On May 22, 2006, the executive director met with petitioner's spouse and daughter Monique.  Petitioner and respondent's superintendent also participated in the meeting via conference call.  By letter dated May 22, 2006, the superintendent informed petitioner and her spouse that petitioner's children would be allowed to continue to attend respondent’s school until June 2, 2006 and further provided a deadline of May 24, 2006 for petitioner to provide an original, signed and notarized lease agreement or residency affidavit verifying that the children and family reside at the Meister Boulevard address.  Petitioner did not submit any further documentation in response to the superintendent's letter.  This appeal ensued.  Petitioner’s request for interim relief was granted on June 13, 2006.

Petitioner alleges that she and her family reside in the district.  Respondent denies that petitioner and her family reside in the district and contends that its decision is rational and supported by the evidence produced during its investigation.

Initially, I must address a procedural matter.  Respondent requests that I consider its answer to the petition even though it was submitted belatedly.  I note that the answer is substantially similar to respondent's affidavit in opposition to petitioner's request for a stay, which was submitted in a timely manner.  Accordingly, in the absence of any prejudice to petitioner, I have considered respondent's answer (seeAppeal of Salerno, 45 Ed Dept Rep 106, Decision No. 15,272).

Education Law �3202(1) provides, in pertinent part:

A person over five and under twenty-one years of age who has not received a high school diploma is entitled to attend the public schools maintained in the district in which such person resides without the payment of tuition.

The purpose of this statute is to limit the obligation of school districts to provide tuition-free education to students whose parents or legal guardians reside within the district (Appeal of Cross, 44 Ed Dept Rep 58, Decision No. 15,098; Appeal of G.P., 44 id. 52, Decision No. 15,096; Appeal of Chorro, 44 id. 50, Decision No. 15,095).  “Residence” for purposes of Education Law �3202 is established by one’s physical presence as an inhabitant within the district and intent to reside in the district (Longwood Cent. School Dist. v. Springs Union Free School Dist., 1 NY3d 385; Appeal of Sigsby, 44 Ed Dept Rep 97, Decision No. 15,109; Appeal of W.D. and P.Z-D., 44 id. 77, Decision No. 15,104).  A child's residence is presumed to be that of his or her parents or legal guardians (Catlin v. Sobol, 155 AD2d 24, revd on other grounds, 77 NY2d 552 (1991); Appeal of Innocent, 44 Ed Dept Rep 81, Decision No. 15,105).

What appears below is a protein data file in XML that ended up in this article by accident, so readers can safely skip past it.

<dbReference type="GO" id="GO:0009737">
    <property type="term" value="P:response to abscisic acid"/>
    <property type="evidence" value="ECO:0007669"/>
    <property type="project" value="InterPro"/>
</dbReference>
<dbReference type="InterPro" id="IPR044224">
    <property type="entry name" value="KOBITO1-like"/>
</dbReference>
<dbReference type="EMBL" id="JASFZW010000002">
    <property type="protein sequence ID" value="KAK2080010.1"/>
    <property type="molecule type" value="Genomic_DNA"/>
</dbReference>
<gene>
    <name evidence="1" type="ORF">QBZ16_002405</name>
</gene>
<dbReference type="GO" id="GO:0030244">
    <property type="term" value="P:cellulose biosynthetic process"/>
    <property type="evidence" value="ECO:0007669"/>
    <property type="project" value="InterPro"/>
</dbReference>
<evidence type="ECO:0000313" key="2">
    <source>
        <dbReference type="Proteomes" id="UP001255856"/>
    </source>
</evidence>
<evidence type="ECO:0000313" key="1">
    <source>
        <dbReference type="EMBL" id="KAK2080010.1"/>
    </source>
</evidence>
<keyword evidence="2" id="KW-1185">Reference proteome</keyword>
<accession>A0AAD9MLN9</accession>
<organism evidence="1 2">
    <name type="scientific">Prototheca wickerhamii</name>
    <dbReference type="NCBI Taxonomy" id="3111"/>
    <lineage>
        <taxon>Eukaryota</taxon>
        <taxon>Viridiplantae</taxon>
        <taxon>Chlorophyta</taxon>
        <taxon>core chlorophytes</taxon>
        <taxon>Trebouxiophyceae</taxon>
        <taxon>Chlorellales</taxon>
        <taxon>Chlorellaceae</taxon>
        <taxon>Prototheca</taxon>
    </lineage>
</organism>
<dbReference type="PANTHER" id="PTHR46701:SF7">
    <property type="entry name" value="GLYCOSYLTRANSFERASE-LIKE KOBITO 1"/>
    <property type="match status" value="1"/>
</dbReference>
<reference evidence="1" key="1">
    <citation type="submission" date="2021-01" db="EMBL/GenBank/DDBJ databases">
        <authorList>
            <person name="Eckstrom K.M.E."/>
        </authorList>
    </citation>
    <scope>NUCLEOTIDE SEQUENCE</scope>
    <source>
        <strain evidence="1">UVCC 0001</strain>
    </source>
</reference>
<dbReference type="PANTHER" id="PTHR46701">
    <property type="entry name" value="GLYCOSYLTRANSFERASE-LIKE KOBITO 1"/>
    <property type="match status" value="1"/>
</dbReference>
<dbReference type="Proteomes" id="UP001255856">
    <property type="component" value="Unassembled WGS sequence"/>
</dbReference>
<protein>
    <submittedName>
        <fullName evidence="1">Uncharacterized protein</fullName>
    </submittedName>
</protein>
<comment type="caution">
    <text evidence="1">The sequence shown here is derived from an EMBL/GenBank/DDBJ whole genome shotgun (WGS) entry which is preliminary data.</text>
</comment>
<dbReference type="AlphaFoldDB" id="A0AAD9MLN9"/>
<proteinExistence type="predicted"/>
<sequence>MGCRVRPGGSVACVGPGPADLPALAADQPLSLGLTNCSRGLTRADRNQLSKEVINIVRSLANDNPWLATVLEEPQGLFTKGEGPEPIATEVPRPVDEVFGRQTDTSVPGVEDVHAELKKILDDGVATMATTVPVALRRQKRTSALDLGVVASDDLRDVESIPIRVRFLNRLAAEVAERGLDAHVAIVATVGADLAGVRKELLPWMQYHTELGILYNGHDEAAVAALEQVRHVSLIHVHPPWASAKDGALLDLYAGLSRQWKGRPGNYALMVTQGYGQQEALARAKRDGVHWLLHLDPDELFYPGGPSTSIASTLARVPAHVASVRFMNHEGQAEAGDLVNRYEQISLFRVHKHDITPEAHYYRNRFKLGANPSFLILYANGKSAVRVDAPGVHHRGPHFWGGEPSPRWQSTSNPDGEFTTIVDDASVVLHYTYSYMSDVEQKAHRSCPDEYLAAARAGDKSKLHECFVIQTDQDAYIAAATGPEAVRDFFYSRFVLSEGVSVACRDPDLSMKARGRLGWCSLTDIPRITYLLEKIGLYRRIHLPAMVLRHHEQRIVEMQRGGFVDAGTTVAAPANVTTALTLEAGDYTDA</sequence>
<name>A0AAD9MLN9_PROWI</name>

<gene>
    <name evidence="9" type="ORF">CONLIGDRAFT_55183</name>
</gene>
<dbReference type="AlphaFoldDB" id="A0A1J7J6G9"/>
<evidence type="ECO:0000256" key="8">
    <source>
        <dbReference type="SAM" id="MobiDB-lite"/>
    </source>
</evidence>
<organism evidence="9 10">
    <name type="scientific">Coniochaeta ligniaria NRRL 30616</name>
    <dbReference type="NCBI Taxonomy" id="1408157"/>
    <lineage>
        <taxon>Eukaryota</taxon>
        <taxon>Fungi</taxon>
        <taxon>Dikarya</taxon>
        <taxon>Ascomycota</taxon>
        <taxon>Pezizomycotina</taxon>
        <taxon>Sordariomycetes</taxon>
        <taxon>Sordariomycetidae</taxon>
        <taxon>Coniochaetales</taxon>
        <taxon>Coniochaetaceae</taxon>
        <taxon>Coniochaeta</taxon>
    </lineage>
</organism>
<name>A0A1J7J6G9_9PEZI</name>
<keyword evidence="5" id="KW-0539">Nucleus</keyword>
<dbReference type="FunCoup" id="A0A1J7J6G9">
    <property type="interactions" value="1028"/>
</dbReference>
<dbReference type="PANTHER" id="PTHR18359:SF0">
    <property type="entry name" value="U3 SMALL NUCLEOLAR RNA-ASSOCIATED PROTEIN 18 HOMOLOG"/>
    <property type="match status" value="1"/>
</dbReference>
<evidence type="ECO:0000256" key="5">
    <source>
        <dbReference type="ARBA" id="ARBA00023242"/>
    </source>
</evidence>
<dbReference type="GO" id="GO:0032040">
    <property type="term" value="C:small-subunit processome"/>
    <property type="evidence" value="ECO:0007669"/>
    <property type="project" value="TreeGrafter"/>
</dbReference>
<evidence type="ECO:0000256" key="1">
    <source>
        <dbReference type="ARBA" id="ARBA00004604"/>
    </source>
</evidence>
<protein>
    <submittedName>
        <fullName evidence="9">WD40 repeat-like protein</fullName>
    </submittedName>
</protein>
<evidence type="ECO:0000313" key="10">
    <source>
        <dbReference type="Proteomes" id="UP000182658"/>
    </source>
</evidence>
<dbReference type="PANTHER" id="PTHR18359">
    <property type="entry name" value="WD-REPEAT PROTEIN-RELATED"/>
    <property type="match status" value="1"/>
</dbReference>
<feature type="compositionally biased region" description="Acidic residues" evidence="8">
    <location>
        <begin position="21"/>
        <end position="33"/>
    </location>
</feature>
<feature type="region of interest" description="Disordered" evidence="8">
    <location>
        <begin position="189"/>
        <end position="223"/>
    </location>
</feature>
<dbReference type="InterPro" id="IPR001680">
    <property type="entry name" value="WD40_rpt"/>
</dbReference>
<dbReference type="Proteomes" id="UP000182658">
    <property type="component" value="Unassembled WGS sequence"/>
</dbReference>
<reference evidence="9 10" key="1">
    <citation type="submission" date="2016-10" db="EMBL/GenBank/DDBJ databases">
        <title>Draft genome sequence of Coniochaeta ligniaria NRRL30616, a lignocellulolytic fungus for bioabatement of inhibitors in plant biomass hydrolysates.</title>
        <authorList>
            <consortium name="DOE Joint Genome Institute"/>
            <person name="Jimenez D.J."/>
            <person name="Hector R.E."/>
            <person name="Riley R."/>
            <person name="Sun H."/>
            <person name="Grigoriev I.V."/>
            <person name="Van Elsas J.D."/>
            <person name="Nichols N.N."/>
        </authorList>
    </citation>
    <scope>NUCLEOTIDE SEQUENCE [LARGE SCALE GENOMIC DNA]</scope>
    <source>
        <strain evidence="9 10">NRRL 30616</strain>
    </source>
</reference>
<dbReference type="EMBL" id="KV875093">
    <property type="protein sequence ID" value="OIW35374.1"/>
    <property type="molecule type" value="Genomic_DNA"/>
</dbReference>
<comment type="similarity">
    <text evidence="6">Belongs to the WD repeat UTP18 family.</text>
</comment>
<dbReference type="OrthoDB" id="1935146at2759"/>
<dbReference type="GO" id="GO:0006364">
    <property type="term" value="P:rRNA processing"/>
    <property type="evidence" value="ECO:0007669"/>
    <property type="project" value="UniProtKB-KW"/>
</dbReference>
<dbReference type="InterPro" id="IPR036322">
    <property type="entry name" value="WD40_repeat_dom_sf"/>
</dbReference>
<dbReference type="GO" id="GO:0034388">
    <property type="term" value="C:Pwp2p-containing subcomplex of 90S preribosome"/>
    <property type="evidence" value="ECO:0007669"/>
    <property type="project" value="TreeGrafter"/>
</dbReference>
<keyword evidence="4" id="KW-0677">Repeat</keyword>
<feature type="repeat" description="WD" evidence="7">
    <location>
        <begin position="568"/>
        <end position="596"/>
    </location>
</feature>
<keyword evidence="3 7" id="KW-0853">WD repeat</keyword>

The presumption that a child resides with his or her parents or legal guardians can be rebutted upon a determination that there has been a total, and presumably permanent, transfer of custody and control to someone residing in the district (Appeal of L.P., 43 Ed Dept Rep 12, Decision No. 14,901; Appeal of Hardick, 41 id. 300, Decision No. 14,693).  While it is not necessary to establish parental custody and control through a formal guardianship proceeding, it is necessary to demonstrate that a particular location is a child’s permanent residence and that the individual exercising control has full authority and responsibility with respect to the child’s support and custody (Appeal of Sloley-Raymond, 44 Ed Dept Rep 27, Decision No. 15,085; Appeal of a Student with a Disability, 43 id. 80, Decision No. 14,926).

On the record before me, I cannot conclude that respondent's determination, that Monique and Christopher are not district residents, was arbitrary or capricious.  Petitioner provides no more than conclusory allegations regarding her residency within the district and has failed to rebut respondent's investigative findings that she and her family do not reside in the district.  Moreover, although given ample opportunity by the district, petitioner has failed to provide sufficient documentation to establish that she either resides at the Meister Boulevard address or, in the alternative, that she has transferred full custody and control of her children to the alleged owner of that residence.

 

THE APPEAL IS DISMISSED.

END OF FILE